Sixth, be prepared for your pumpkin to weigh less than you hoped.  This can be a very hard thing.  Especially if you thought you had a personal best going to the scale.   The estimation charts are just that:  "estimations."  Not only that, they are an average.  Which means 50% of the pumpkins are going to go heavy and 50% are going to go light.  Remember you've already got a 50% change of going light, so expect it and then be surprised if it goes heavy.

Two years ago, I grew what was the 2nd biggest pumpkin ever grown in Colorado in terms of the inches.  It was a fun season.  However, on the scale, the pumpkin ended up 18% light.  That is massively light.  7% below the charts would be considered a lot light and I couldn't have been prepared for 18%.  It kind of hurt at the time.  By the next day, I realized I had grow a pumpkin that was hundreds of pounds bigger than anything I had grown before that was a personal best.  That made if feel better, so keep everything on the positive side.  Some things aren't in your control.

Enjoy the weigh-offs and may all of your pumpkins go heavy!

Go see one of the RMGVG weighs this fall and see pumpkins over 1,400 pounds. 

Wednesday, September 23, 2015

Got Fusarium in the Pumpkin Patch? Try Kelp & Silica.

Here is an interesting excerpt from some studies using kelp and silica on cucurbit plants (the same family that Atlantic Giant pumpkins are in) to help battle fusarium.  the results are interesting.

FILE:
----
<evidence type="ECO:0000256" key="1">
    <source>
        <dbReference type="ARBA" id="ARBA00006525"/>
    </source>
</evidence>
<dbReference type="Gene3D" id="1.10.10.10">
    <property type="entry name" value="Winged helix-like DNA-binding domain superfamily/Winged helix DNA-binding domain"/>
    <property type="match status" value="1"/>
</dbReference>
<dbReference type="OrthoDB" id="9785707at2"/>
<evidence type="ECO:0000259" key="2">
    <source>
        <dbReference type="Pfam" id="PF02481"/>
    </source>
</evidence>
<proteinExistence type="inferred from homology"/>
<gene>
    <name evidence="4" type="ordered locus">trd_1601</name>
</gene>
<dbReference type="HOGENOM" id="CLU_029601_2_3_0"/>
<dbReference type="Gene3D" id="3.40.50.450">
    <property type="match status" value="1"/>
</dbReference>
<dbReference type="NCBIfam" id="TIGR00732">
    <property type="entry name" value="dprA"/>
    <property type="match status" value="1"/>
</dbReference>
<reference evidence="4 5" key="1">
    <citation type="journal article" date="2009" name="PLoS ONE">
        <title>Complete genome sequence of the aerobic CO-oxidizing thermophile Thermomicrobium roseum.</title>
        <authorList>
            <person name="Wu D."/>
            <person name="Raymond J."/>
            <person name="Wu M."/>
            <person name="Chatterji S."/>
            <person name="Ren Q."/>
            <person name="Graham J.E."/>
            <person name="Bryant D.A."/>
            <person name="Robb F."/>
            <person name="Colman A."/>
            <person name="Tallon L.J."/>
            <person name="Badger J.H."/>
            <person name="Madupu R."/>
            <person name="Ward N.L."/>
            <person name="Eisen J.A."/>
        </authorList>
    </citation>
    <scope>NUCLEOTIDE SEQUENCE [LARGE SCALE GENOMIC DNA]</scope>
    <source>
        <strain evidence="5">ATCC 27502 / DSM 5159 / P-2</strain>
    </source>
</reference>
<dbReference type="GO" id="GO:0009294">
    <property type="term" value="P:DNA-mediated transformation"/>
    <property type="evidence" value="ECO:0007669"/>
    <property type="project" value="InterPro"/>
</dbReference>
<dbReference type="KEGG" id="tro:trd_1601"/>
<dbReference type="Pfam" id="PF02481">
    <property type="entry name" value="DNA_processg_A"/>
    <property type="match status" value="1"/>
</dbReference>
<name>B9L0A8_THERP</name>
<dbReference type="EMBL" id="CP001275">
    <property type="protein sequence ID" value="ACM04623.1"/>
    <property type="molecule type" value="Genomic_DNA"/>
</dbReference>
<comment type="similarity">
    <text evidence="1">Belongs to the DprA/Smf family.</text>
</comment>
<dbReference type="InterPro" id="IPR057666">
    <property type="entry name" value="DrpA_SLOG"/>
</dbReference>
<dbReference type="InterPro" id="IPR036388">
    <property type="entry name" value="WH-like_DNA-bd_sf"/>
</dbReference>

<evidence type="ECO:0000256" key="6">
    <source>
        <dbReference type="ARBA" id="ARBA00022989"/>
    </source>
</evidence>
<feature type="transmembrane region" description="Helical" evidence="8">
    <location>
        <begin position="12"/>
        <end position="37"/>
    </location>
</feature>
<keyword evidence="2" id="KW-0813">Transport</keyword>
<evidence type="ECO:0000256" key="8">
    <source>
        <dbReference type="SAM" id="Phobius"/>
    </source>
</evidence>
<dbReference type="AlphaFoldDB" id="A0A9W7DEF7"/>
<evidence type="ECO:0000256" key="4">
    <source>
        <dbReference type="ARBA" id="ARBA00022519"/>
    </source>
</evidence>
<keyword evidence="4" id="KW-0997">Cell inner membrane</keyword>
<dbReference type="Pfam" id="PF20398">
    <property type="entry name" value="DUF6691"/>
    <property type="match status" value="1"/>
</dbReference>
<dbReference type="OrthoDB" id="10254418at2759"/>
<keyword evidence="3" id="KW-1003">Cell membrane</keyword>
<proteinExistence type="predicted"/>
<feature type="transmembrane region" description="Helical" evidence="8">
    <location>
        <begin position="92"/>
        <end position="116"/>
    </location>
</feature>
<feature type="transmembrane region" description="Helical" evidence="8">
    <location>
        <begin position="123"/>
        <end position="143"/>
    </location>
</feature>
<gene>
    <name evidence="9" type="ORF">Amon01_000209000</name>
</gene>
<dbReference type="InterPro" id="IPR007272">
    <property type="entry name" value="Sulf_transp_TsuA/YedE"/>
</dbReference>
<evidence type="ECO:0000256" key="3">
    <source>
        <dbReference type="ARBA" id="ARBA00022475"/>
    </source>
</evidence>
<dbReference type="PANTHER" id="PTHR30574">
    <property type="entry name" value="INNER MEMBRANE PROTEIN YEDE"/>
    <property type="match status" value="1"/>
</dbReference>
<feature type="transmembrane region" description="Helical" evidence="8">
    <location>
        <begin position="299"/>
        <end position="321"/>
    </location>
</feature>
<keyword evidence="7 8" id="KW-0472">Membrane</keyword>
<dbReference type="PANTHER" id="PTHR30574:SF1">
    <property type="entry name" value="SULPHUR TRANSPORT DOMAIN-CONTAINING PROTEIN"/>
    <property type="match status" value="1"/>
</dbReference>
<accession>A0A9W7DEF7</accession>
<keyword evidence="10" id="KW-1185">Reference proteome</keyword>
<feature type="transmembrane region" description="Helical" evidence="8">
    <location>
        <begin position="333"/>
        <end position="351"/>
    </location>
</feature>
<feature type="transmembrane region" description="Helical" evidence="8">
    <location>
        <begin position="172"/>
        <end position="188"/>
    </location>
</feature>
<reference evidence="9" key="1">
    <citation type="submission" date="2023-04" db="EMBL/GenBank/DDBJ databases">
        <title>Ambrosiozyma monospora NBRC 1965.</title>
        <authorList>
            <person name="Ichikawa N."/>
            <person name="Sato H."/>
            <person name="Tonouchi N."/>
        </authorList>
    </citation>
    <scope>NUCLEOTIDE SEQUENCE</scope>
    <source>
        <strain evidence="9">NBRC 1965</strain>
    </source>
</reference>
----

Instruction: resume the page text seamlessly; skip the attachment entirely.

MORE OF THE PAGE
"Crop losses due to Fusarium spp. are important to cucurbit growers along with an increasing interest in natural ways to improve disease resistance. Extracts of the brown seaweed, Ascophyllum nodosum and products containing silicon have both been shown to promote disease resistance on many crops. In a 2008 watermelon trial located in Upper Marlboro, MD, Fusarium solani symptoms were suppressed by extracts of Ascophyllum nodosum. At the final rating, 30% of the watermelon plants were dead from this pathogen in the control plots vs. 10% in Ascophyllum extract treatments. A second study was implemented in 2009 on Gladiator Pumpkins. Calcium silicate and Ascophyllum seaweed extract were applied to pumpkins grown in a field known to have Fusarium spp. infected squash three years prior. At the final rating, 24.6% of the pumpkin plants were dead in the control plots vs. 19.2% in the silicon plots, 13.6% in the Ascophyllum extract treatment, and just 6.1% in the plots with both calcium silicate and Ascophyllum extract. These field studies were further supported by two greenhouse studies where applications Ascophyllum extract to cucumber plants reduced incidence of Fusarium oxysporum and enhanced the activities of plant defense-related enzymes including chitinase, β-1,3-glucanase, peroxidase, polyphenol oxidase, phenylalanine ammonia lyase and lipoxigenase as well as elevated levels of total phenols compared to the control."